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Discovery of new exoplanet raises questions about planet formation

Astronomers have identified one of the youngest exoplanets ever discovered, hidden in the swirl of gas around a newly born star 390 light-years from Earth.


The Jupiter-sized world offers two key opportunities to scientists studying how all planets, including those in our own solar system, develop. A mere 1.5-million-year-old infant compared to its probable lifespan of billions of years, the planet is so young it can still provide clues about its birth. And this study marks the first time astronomers have analyzed an exoplanet’s surrounding disk of gas, which not only provides more information about the planet’s past but also how its future moons will develop.


“The best way to study planet formation is to observe planets while they’re forming,” said Jaehan Bae, the University of Florida professor of astronomy who led the new discovery.

Bae and his international team of collaborators, including UF doctoral student Maria Galloway-Sprietsma, published their findings July 27 in The Astrophysical Journal Letters.


Clues to our past

“I was always curious to learn how our solar system planets had formed in the past,” Bae said. “We can study planets in our solar system directly in many ways. We can get samples of planets, asteroids and comets. But we still can’t see what happened in the past.”


The next best thing to seeing into our own solar system’s history is for scientists like Bae to study the birth of exoplanets, those worlds that orbit stars other than our own sun. So Bae’s team turned to ALMA, a clever array of dozens of radio antennas in the Atacama Desert of northern Chile that is powerful enough to spot these far flung planets. By combining signals from antennas spread across miles of desert, ALMA acts as a single, enormous telescope.


The research group focused on a young star system known as AS 209, one of five stars being studied as a part of a broader ALMA program, known as MAPS, designed to expand out understanding of the chemistry of planet formation.


Scientists can look for clues in each star’s circumstellar disk, the flattened circle of material leftover after the star coalesces in the center of the system. Our solar system once hosted such a disk, and it eventually coalesced into the eight planets.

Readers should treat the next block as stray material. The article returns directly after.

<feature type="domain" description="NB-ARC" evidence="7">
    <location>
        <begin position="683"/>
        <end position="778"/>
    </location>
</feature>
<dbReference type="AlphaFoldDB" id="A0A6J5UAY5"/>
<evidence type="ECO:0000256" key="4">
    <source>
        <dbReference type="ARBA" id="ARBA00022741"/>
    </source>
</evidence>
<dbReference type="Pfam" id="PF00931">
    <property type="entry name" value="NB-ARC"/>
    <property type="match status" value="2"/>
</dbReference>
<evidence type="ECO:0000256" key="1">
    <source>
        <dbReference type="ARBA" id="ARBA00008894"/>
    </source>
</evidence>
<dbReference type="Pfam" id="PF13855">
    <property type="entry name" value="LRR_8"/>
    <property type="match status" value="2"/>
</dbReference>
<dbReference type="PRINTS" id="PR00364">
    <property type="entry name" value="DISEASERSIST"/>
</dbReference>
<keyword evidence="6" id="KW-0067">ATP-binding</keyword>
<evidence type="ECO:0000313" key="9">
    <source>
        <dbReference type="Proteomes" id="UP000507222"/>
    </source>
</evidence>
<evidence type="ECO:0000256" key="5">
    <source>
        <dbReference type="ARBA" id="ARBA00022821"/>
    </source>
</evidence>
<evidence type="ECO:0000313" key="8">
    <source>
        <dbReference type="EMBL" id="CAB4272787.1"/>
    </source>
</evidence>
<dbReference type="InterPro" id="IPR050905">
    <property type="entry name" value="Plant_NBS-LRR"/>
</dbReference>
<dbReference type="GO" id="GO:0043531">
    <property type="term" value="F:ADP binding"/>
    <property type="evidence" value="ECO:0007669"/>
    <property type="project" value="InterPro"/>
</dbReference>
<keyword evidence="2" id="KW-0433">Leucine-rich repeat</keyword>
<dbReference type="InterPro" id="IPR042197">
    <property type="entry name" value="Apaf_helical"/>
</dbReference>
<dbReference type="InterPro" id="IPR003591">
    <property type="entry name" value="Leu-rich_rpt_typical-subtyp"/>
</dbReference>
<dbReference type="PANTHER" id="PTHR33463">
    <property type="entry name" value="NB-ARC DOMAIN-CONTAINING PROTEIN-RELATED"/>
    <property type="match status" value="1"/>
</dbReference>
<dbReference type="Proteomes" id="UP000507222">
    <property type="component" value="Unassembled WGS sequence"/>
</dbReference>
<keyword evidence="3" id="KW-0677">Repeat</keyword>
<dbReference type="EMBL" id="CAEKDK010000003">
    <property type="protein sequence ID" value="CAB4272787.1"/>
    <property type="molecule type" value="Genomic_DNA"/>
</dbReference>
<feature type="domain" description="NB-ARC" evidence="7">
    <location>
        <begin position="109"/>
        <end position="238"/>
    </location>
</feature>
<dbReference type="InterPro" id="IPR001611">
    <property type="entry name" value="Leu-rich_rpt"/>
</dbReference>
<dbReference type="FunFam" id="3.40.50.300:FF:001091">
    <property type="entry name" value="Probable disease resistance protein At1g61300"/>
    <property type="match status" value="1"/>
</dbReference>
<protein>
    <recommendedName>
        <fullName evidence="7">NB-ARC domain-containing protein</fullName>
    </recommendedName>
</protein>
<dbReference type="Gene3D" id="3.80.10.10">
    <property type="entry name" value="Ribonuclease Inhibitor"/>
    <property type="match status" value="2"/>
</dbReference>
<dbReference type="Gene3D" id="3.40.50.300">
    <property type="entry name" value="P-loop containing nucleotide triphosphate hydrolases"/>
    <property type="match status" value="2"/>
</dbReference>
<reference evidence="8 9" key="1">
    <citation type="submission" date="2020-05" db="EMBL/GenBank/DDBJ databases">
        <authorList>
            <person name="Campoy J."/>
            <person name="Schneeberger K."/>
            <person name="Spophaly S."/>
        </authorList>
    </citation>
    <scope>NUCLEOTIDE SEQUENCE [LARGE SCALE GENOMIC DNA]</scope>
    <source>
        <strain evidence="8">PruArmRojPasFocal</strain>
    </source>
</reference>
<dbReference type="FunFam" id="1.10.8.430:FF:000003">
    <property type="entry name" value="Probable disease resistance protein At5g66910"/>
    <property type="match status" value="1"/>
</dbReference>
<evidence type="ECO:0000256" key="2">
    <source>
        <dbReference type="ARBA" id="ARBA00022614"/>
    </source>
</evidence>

The AS 209 circumstellar disk has several distinct rings, akin to the rings surrounding Saturn. After analyzing gaps in these rings and other anomalies in the AS 209 disk, the researchers identified the young planet, surrounded by a cloud of material known as a circumplanetary disk.


Because the new study is the first to measure the gas of this surrounding material, it provides a much more complete picture of planet formation than previous studies could accomplish.

“Most of the circumplanetary disk mass is in the gas, not the solid particles. If you see only solid particles in the system, then you’re studying a minor component of the disk,” Bae said. “And in fact one thing we found is the gas-to-dust mass ratio is much, much larger than previously expected, at least 1000-to-1.”


New mysteries

While the planet’s young age and surrounding gas will help astronomers answer existing questions about planet formation, the planet offers up new mysteries of its own.


Namely: How did it form so far away from its own star?


Bae’s team pinpointed the exoplanet at a whopping 200 astronomical units from the AS 209 star. One astronomical unit is the distance between the Earth and the sun. Neptune, the most distant planet, sits at 30 astronomical units, while Pluto orbits roughly 40 astronomical units out from the sun. Beyond that, as far as scientists know, lies nothing but a cloud of small asteroids, comets, and dwarf planets.


The researchers have proposed two main models for how the planet formed at this immense distance. In one, the young star’s own gravity jostled the leftover disk of material enough to seed a new planet. The other model relies on the planet seeding itself through the slow accumulation of tiny particles of solid material until there’s enough mass to form a large core.


But neither model sits neatly with the data. The circumstellar disk of the young star seems too small for its gravity to have initiated planet formation at this distance. At the same time, astronomers saw little evidence of the kind of tiny, grain-of-sand-sized particles that clump together to eventually form a planet’s core at the distance of the new exoplanet.

Fortunately, the researchers may not have to wait much longer to get a clearer picture of the planet’s unusual genesis. They have been approved for an early analysis with the new James Webb Space Telescope. The telescope will observe the AS 209 system this month, which will provide key information that could untangle the mystery.


“That’s what makes this system really exciting,” said Bae. “We can follow it with future observations.”